Finder is committed to editorial independence. While we receive compensation when you click links to partners, they do not influence our content.
Investment property home loans
Expand your property portfolio with an investment loan that works for you.
Planning to invest in property? Maximise your returns with an affordable investment loan rate and a mortgage that matches your investment strategy. Here’s how you can find one.
What is an investment mortgage?
An investment loan lets you borrow money to buy a property for investment. It’s a mortgage, but not for the house you live in. That’s called an owner-occupier loan.
As an investor, you usually lease the property to a tenant and receive rent. All going well, the property’s value rises over time, meaning you can make a capital gain.
These loans have all the same features as other mortgages, but investment loans tend to have higher interest rates and stricter eligibility standards.
How do I find the right loan for my investment?
All would-be investors should consider the following when finding the right mortgage:
- Low rate. For any borrower, a lower investment loan interest rate means lower repayments. As an investor, interest charges are tax-deductible, which is a big plus.
- The fewer the fees, the better. Avoiding fees where possible can also make your loan cheaper.
- Loan type. You have to choose between a fixed rate or a floating rate and consider whether you want an interest-only investment loan.
- Features. Mortgage features like an offset account can be very helpful if you know how to take advantage of them. It all depends on your investment strategy.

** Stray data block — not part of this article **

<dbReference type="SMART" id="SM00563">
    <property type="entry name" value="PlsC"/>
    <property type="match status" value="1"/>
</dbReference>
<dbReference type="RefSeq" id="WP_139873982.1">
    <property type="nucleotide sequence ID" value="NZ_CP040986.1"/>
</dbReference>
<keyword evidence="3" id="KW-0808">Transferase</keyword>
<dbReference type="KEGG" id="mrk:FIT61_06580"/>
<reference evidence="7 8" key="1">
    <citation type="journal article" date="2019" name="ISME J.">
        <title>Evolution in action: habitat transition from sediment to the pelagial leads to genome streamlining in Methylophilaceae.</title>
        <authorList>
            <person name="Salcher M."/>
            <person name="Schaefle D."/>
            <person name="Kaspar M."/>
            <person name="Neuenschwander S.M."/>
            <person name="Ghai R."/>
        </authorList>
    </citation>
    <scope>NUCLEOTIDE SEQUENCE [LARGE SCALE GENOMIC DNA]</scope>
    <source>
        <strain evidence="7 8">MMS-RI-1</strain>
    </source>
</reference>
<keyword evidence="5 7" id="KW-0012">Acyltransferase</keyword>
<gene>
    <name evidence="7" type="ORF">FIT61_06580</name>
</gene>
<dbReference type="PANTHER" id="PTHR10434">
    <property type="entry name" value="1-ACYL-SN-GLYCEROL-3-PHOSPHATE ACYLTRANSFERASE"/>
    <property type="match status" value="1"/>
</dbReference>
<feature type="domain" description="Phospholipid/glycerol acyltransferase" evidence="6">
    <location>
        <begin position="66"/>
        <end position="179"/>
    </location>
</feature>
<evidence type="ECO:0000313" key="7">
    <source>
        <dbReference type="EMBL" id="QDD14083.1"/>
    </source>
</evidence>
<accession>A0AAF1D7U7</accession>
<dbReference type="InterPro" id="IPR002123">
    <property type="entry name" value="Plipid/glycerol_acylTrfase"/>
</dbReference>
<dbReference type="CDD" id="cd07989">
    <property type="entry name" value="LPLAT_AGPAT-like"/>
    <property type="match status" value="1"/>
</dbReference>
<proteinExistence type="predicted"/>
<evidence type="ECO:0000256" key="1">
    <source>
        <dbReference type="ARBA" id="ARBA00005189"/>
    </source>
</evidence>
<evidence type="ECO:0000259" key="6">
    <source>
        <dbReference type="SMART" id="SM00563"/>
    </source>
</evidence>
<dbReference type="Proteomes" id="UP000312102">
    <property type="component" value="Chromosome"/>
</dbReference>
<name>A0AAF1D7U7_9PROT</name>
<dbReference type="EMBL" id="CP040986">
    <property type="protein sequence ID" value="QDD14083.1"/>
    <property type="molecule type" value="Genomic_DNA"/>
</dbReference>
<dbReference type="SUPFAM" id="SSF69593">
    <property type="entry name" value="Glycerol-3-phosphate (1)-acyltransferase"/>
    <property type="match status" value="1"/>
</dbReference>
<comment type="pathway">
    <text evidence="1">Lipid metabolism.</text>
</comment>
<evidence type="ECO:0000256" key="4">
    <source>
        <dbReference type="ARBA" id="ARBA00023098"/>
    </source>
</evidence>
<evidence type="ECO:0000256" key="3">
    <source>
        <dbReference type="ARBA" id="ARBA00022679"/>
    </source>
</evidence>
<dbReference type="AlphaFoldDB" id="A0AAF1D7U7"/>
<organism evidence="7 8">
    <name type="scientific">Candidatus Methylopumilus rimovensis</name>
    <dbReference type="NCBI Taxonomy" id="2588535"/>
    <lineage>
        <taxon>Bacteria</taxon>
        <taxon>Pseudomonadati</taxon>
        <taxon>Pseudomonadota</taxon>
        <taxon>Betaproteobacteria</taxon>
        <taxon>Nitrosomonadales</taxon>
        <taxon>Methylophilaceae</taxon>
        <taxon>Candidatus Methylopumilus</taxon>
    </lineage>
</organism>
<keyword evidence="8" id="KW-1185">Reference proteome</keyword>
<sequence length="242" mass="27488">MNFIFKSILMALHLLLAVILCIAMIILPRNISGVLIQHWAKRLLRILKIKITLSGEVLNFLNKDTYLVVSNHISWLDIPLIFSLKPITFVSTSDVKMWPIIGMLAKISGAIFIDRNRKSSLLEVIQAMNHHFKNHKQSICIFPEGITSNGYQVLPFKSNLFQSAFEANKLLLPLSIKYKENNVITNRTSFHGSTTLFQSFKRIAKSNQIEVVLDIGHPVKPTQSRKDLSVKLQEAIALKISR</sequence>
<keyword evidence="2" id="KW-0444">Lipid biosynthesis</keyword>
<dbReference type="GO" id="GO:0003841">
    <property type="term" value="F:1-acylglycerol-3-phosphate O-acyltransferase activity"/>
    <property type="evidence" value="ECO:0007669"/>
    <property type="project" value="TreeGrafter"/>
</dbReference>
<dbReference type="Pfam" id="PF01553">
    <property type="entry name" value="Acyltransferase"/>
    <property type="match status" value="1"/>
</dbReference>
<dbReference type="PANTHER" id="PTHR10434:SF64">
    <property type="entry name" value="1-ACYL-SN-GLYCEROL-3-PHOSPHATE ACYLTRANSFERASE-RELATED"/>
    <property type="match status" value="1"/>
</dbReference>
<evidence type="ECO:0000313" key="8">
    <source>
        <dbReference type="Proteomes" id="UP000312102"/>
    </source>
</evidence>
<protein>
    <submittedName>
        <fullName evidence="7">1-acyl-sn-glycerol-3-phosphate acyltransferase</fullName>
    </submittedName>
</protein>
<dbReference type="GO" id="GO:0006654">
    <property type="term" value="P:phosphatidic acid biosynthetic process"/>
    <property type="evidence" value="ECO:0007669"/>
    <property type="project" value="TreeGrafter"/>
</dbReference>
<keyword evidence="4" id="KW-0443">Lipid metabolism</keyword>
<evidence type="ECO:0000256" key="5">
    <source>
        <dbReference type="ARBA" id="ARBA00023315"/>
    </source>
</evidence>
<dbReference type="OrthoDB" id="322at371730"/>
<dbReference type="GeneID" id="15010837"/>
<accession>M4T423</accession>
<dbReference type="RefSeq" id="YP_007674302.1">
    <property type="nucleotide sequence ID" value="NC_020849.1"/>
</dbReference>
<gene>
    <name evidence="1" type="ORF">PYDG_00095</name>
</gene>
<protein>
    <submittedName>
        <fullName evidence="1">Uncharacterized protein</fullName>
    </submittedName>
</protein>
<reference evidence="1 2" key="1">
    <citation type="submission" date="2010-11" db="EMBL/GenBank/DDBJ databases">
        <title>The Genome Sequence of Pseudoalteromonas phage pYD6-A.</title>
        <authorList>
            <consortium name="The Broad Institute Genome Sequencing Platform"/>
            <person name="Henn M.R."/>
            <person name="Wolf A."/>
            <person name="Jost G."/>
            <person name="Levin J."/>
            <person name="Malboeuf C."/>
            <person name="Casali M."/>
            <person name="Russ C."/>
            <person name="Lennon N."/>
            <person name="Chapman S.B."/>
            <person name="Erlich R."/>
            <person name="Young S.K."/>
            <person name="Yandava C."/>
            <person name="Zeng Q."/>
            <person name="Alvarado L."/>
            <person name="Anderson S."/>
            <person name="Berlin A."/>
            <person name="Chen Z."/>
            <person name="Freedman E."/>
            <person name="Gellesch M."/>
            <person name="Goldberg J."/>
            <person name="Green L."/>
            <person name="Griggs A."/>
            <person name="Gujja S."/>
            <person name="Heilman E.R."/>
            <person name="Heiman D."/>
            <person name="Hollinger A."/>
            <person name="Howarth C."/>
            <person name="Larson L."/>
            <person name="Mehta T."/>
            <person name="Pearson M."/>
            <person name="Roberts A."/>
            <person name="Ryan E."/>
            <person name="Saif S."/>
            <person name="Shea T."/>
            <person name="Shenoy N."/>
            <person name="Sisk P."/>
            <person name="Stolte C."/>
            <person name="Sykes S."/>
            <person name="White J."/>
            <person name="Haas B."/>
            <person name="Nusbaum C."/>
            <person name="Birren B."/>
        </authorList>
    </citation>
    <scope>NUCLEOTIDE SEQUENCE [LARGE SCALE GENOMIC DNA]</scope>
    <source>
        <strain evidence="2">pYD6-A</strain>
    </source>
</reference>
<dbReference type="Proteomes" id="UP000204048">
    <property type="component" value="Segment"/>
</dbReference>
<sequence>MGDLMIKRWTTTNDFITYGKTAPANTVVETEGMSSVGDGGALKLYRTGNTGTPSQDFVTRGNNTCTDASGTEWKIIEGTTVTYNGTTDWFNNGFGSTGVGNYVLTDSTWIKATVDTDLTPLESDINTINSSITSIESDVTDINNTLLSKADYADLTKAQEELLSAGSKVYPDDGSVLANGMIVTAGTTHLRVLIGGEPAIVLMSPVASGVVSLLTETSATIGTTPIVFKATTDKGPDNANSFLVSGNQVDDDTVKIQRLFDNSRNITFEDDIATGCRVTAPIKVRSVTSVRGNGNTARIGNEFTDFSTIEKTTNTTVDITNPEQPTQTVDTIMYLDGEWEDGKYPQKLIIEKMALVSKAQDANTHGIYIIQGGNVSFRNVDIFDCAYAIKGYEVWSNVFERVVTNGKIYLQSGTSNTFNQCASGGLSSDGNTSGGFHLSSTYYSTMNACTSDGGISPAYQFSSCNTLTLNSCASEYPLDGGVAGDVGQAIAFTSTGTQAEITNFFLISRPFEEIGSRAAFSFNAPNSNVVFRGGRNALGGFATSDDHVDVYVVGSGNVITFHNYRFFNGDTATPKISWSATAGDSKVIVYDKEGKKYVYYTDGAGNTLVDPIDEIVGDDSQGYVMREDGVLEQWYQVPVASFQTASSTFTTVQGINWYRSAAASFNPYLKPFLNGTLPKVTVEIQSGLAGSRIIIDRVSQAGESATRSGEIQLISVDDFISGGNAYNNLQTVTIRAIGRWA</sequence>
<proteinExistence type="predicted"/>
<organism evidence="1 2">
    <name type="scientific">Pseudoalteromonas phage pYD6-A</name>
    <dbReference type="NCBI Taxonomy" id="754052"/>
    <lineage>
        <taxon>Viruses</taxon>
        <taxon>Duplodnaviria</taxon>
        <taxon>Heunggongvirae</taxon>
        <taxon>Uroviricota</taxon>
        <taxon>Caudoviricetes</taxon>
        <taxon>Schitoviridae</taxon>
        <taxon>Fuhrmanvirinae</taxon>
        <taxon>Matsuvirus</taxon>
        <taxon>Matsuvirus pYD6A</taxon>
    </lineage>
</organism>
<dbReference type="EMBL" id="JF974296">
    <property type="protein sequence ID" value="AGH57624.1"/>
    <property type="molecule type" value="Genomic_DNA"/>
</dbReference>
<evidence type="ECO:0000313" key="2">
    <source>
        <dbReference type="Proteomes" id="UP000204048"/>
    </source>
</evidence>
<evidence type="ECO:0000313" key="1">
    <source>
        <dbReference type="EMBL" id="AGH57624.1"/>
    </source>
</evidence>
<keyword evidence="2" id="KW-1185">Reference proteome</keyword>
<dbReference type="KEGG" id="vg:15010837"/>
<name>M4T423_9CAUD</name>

Investment strategies, loan types and more
The type of investment loan you need depends heavily on your investment strategy. Some investors may prefer a simple “buy and hold” strategy of collecting rent, paying off the mortgage and hoping for a modest capital gain.
Some investors, confident of a boom in prices, may only hold their investment for a few years and try to sell again at a profit. This more daring strategy often involves making smaller interest-only payments (meaning you don’t repay the loan itself until you sell).
And negative gearing is another factor that many investors take advantage of regardless of their loan type.
It’s also possible to purchase an investment via a self managed super fund (SMSF) loan or fund part of your investment by borrowing equity in your own home through a line of credit loan.
Are eligibility requirements stricter for investors?
Lenders treat investment properties as higher risk purchases. This means it can be harder to get an investment loan approved.
Here are some tips for a successful property investor loan application:
- Check your credit score. A quick check of your credit score is a good idea to make sure you don’t have any debts or credit problems that could harm your application. Lenders refer to your credit report before making a decision, so it’s important to understand what’s on it before you apply.
- Save a bigger deposit. Having a 20% deposit is an advantage when applying as an investor. You can find loans that will let you borrow more than 80%, but they’re harder to get.
- Get all your paperwork together. Having a strong application supported by financial documentation is a must.
- Trim your spending. Lenders examine an applicant’s spending very carefully. Cutting back on unnecessary purchases in the three months leading up to your application will boost your chances of approval.
- Choose your property carefully. Lenders use your property as security. If the property you’re buying looks like a bad investment they might reject your application. Buying a small unit in a postcode where there is an oversupply of such properties could be a red flag, for example. Talk to the lender before applying.